Despite its small size on the world map Sothoryos is actually very large.  The Valyrians attempted to discover just how big their southern neighbor was but not even a dragon rider after several months of hard flying could reach the end.  The little part of Sothoryos that is known to the Game of Thrones Universe is hot, humid, covered in jungles, and not very accessible to the outside world and while there is evidence of once great civilizations they are nothing but forgotten ruins now.  As a result of the tropical temperature and climate the Sothoryosi (god I hope I’m writing that correctly) can be recognized by their dark skin color.  While many of the show’s darker skinned characters are from the Summer Isles (we’ll include them in this article)

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there is one very notable cast member who is from a city called Naath, a city just off the coast of Sothoryos.

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Missandi, Denaerys’ translator and one of her most trusted advisers.  This brings us to the subject of slavery.  Sadly, Sothoryos has been a favorite target of slavers and traders with no sense of morality since the days of the Ghiscari Empire leading to a large number of slaves with darker skin.  While Denaerys is waging a campaign to eradicate slavery from the known world the trade is still thriving and as long as that happens Sothoryos will continue to be a target.

Sothoryos is Africa.  It’s been alluded to plenty of times by George R.R Martin himself plus the idea of a “Dark Continent” to the south of Europe and Asia filled with jungles and largely unknown or unexplored fits with what many people thought of the continent for some time.


Africa is big, really big and the giant Sahara desert was extremely good at keeping most Europeans from venturing too far south.  However, Africa was not completely isolated from the Medieval world.  North Africa, parts of what we now know as Tunisia, Morocco, Algeria, Libya, and Egypt, played an important role in European history since the beginning from Egyptian civilization, which ties into the ancient ruins found in Sothorys, to supplying the Roman Empire with soldiers and grain.  West Africa was home to empires like the Mali empire.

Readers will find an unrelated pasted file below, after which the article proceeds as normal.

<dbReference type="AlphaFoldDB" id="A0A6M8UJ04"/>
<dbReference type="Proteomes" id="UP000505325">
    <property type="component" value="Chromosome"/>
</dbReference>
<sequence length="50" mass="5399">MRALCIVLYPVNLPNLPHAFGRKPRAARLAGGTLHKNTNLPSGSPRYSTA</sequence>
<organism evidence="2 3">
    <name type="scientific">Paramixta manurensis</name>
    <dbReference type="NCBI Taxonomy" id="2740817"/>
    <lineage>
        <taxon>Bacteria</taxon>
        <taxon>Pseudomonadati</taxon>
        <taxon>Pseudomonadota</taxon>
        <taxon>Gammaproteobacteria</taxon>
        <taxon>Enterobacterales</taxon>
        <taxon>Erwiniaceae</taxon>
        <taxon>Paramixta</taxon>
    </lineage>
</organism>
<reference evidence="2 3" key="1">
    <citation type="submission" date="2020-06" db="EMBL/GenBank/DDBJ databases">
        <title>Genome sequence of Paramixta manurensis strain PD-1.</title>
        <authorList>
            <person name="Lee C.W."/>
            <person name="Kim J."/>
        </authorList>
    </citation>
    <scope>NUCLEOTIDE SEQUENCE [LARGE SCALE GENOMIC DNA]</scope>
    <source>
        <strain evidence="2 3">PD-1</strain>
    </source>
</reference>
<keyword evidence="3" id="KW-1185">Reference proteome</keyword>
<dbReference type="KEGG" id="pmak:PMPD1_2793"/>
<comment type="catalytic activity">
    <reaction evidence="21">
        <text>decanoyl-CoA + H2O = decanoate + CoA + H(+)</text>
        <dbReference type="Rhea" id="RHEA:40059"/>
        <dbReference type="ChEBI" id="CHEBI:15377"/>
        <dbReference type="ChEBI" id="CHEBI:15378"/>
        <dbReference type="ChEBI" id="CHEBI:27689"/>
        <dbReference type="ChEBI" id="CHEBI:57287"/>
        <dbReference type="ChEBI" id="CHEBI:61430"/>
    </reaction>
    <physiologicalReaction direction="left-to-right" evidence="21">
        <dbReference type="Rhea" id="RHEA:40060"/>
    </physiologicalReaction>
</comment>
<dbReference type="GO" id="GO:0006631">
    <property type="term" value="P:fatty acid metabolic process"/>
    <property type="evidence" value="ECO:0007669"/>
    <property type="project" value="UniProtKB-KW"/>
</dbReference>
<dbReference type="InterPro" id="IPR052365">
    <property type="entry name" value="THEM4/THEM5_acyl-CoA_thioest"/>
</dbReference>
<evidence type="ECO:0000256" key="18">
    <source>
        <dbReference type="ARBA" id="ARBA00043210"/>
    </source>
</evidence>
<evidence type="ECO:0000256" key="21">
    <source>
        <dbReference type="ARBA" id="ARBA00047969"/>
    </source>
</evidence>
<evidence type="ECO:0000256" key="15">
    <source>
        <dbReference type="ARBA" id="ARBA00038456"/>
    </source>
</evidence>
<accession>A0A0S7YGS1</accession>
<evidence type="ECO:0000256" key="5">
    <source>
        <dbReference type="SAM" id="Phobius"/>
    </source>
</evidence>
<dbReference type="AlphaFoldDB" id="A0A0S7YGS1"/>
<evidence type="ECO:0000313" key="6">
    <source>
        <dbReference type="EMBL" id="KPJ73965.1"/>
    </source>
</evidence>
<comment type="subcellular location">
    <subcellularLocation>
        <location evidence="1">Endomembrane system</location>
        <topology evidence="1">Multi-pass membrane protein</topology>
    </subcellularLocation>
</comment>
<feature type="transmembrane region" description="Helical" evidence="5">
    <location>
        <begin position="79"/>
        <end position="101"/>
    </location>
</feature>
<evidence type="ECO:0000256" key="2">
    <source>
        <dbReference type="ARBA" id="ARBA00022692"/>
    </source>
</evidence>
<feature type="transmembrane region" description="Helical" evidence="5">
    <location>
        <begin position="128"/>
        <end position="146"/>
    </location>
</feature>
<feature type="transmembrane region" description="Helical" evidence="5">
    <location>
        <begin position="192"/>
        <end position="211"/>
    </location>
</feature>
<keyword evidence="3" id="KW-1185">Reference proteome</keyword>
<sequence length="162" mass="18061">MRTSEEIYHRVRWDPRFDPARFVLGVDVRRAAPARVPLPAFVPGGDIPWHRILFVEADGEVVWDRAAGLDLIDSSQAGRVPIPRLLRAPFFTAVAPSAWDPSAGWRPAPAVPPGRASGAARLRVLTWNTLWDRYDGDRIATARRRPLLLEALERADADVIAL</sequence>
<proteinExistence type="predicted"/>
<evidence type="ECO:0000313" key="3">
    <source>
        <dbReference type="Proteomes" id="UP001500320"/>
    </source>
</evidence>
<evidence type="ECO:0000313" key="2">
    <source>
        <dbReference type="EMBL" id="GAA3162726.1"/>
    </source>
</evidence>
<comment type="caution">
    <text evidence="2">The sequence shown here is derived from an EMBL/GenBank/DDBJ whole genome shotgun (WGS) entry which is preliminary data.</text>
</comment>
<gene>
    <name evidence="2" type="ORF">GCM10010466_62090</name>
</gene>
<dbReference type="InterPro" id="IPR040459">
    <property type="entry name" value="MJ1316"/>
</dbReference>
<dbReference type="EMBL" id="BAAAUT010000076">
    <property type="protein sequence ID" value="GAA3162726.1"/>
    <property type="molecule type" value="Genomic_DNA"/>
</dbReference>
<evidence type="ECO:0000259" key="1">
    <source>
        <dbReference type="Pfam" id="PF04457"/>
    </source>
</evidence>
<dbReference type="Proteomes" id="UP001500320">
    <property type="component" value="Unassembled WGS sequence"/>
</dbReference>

The Mali empire was one of the largest and richest empires of the time.  They built a sub Saharan trade network where Middle Eastern and European salt would be traded for West African gold and one of their greatest rulers was a man named Mansa Musa who was so wealthy that when he traveled on pilgrimage he spent so much money he actually caused an economic collapse.


And finally there’s the East African trade network and early Medieval slavery.  While Europe had limited exposure to Africa on account of the Sahara desert the Middle East was different.  Since they controlled the trade routes to the Indian Ocean they were able to avoid the desert and establish trading ports and connections all across the east coast of Africa.


Unfortunately this meant access to a large market of African slaves, which many Middle Eastern traders were more than willing to exploit.  Granted, slavery had been around for thousands of years before the Middle Ages but the Muslim trade routes and slave trade helped cement the idea that Africa was the perfect place to find the best slaves.  Although certain events and people we will definitely be talking about later took steps to destroy this notion, rather violently I might add, the idea that slavery was “an African thing” was set and continued to grow into modern times.